Rogue One and Done

The first Star Wars anthology film Rogue One: A Star Wars Story, set for a 16 December 2016 cinema release is a bit different from other Star Wars movies.

And it’s not just that it won’t feature the space opera’s signature crawling introduction text at the start of the film.

The movie is a one and done.

There will be no sequel to it.

No matter how well it performs at the box office.

Of sorts, that is.

Lucasfilm president Kathleen Kennedy told Empire Magazine that the studio has no plans to follow-up Rogue One with another movie featuring the adventures of Jyn Erso.

Technically, according to the director Gareth Edwards, the sequel to Rogue One has already been made and directed by George Lucas.

It’s the original Star Wars: A New Hope (1977) film.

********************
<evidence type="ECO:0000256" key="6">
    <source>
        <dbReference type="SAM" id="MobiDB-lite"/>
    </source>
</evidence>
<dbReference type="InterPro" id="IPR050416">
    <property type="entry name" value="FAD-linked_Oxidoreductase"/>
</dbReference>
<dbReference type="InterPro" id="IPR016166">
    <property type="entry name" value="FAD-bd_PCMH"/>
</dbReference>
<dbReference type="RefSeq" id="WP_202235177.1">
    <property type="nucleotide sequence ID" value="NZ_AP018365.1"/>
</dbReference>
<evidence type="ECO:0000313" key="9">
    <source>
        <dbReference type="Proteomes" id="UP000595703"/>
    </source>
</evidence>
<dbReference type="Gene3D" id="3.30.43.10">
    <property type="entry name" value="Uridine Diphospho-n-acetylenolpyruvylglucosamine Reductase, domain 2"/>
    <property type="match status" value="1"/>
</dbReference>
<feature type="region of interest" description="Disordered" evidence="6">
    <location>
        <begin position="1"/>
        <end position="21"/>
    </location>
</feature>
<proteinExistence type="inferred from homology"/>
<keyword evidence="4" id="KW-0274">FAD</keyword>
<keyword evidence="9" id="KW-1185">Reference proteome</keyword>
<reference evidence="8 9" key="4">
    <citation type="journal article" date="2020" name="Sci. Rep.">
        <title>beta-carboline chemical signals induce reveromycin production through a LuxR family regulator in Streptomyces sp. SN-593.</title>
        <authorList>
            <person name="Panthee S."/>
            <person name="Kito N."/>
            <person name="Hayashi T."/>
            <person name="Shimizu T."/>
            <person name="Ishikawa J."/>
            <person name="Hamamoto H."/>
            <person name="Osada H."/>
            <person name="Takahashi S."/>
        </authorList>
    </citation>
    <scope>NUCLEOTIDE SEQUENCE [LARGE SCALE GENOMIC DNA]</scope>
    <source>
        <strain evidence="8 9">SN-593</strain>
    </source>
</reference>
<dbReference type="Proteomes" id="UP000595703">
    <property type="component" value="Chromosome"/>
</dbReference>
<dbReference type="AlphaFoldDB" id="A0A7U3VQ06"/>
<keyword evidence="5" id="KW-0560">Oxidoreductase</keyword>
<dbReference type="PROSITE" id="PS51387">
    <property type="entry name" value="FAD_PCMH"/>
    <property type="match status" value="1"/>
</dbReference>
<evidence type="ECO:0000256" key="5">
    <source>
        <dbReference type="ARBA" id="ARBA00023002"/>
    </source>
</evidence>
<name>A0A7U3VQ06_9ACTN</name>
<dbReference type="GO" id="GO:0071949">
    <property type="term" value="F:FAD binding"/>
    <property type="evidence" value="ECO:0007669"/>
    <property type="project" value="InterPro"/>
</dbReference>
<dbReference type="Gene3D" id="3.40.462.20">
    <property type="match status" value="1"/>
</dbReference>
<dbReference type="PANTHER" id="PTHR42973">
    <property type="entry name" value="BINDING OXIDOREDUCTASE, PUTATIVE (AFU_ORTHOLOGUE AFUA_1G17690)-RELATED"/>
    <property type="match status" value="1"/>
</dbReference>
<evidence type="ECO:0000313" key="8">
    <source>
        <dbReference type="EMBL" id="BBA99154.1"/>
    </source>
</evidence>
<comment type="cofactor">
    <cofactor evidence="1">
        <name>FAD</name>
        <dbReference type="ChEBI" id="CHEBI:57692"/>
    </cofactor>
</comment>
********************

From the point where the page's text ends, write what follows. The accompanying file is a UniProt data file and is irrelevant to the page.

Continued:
Although for some that may worryingly place Rogue One into prequel territory, George Lucas has already poked some fun at himself about this, and CGI overload, when he visited the movie’s set.

As Rogue One’s director Gareth Edwards recounted:

“He joked a lot about how we should do more in the computer, and not build so much. We didn’t take his advice. We tried to shoot as much in-camera as possible.”

Meaning Padawans, younglings, and the younglings-at-heart can probably breathe a little easier knowing there’s some balance to trust the Force here, and fear is the path to the Dark Side.

Since the almost-intergalactic entity known as Disney also now includes Lucasfilm and Marvel, while a direct Rogue One sequel may have been emphatically ruled out, that doesn’t mean spinoffs can’t happen.

Besides, blowing up and the rebuilding the Death Star time and time again has become an institution in and of itself within Star Wars.

With recent estimates that it would cost £6.2 octillion per day to operate the Death Star, maybe it’s not just the rebels?

The Empire probably has its fair share of corrupt contractors and insurance defrauders amongst its ranks to skim the till on yet another Death Star rebuild.